• Level-3 uses TLS 1.2 or TLS 1.1 for Audit Vault Agent to Audit Vault Server communication. It is the same for Host Monitor Agent to Database Firewall communication.

Level-2

TLSv1.2
TLSv1.1

This level adds support for legacy and deprecated ciphers.

Note:

The upgrade process does not automatically set to Level-4 to maintain connectivity while upgrading a multi appliance deployment. Upon completion of the upgrade, set to Level-4 unless interoperability with legacy systems is required.

Level-1

(Custom)

TLSv1.2

This is a customizable cipher set that is configured with Level-4 strength by default.

How To Change TLS Levels and Other Tasks

Row No. Task Command Detailed Information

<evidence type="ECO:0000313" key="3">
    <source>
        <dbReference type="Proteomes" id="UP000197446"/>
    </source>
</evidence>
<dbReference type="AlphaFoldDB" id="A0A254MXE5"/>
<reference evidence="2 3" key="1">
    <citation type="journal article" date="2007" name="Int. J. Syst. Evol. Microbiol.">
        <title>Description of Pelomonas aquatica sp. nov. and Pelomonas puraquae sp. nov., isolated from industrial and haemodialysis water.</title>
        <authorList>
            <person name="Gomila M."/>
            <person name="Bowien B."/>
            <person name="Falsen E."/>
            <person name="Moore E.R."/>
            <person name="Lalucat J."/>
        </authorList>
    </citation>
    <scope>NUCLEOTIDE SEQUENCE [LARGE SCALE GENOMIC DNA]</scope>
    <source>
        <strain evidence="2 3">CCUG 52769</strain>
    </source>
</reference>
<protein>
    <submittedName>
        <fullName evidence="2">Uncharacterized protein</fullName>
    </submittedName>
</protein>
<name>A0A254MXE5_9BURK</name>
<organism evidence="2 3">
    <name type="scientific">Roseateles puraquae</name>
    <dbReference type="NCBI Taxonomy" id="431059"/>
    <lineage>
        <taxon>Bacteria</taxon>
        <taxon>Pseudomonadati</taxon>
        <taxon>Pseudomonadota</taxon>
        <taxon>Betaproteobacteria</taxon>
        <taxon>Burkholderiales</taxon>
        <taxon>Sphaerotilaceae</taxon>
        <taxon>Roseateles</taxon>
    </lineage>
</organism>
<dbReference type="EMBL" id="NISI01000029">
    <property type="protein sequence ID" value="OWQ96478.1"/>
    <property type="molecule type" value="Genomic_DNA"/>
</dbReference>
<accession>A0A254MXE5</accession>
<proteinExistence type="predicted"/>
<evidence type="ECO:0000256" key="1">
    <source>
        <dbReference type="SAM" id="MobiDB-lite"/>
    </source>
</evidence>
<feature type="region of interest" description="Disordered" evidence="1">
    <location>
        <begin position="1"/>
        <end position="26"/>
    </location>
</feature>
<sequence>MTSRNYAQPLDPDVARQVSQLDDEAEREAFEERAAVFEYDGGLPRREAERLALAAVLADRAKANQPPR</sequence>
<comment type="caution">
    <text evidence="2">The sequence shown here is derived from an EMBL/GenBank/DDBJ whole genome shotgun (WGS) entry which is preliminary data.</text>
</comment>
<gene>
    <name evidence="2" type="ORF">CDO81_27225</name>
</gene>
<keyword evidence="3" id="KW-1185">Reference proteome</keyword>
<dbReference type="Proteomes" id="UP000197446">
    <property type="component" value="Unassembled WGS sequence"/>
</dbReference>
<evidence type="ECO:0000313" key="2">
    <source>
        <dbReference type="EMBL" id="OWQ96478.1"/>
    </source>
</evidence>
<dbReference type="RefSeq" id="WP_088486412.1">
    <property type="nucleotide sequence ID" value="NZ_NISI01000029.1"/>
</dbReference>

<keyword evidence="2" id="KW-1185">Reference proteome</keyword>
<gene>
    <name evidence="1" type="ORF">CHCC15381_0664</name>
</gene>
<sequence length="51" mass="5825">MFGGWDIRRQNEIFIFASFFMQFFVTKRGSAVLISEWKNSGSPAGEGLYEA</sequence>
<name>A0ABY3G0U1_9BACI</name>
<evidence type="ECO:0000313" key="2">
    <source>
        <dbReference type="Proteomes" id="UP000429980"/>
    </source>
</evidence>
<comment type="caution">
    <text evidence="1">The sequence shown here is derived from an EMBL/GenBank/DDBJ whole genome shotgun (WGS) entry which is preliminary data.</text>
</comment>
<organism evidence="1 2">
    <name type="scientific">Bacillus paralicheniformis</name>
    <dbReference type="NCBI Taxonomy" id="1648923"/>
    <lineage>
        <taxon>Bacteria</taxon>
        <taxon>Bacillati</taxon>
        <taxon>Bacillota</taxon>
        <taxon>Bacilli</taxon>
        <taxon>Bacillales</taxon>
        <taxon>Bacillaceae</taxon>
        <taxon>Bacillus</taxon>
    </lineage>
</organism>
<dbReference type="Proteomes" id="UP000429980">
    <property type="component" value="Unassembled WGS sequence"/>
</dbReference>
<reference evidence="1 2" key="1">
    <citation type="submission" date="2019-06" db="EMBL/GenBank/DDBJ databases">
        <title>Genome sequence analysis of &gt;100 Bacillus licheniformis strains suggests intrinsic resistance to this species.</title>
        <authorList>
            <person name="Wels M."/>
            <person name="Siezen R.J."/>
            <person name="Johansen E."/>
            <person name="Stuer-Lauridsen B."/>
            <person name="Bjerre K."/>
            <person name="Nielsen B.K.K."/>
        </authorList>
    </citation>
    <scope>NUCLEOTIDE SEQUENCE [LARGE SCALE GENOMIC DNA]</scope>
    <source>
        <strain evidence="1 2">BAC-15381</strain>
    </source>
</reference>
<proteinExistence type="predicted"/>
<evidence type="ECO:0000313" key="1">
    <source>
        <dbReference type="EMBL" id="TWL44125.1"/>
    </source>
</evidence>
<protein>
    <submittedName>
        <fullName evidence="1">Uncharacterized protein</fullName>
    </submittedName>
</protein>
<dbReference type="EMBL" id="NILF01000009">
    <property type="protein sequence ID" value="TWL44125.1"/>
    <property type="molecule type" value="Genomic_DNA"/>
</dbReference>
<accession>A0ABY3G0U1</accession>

1

To check the existing TLS levels for Audit Vault Server and Database Firewall.

grep CIPHER_LEVEL /usr/local/dbfw/etc/dbfw.conf

Log in as support user and run this command. Use this command to check the actual configuration of the Audit Vault Server and Database Firewall.

2

To set the TLS level and to find more options.

/usr/local/dbfw/bin/priv/configure-networking --help

Log in as root user and run this command. By default, on a new installation the TLS level is set to Level-4.

On upgrade it is set to Level-2 by default. This is appropriate to most of the situations.

It is possible to change the level set. Use this command to find the options available.

3

To set TLS level for the Audit Vault Sever console.

/usr/local/dbfw/bin/priv/configure-networking --wui-tls-cipher-level [LEVEL]

Log in as root user and run this command. This command sets the TLS level for web browser connections to the AVS GUI. The levels can be set to 1, 2, 3, or 4.

4

To set TLS level for communication between Audit Vault Server and Database Firewall.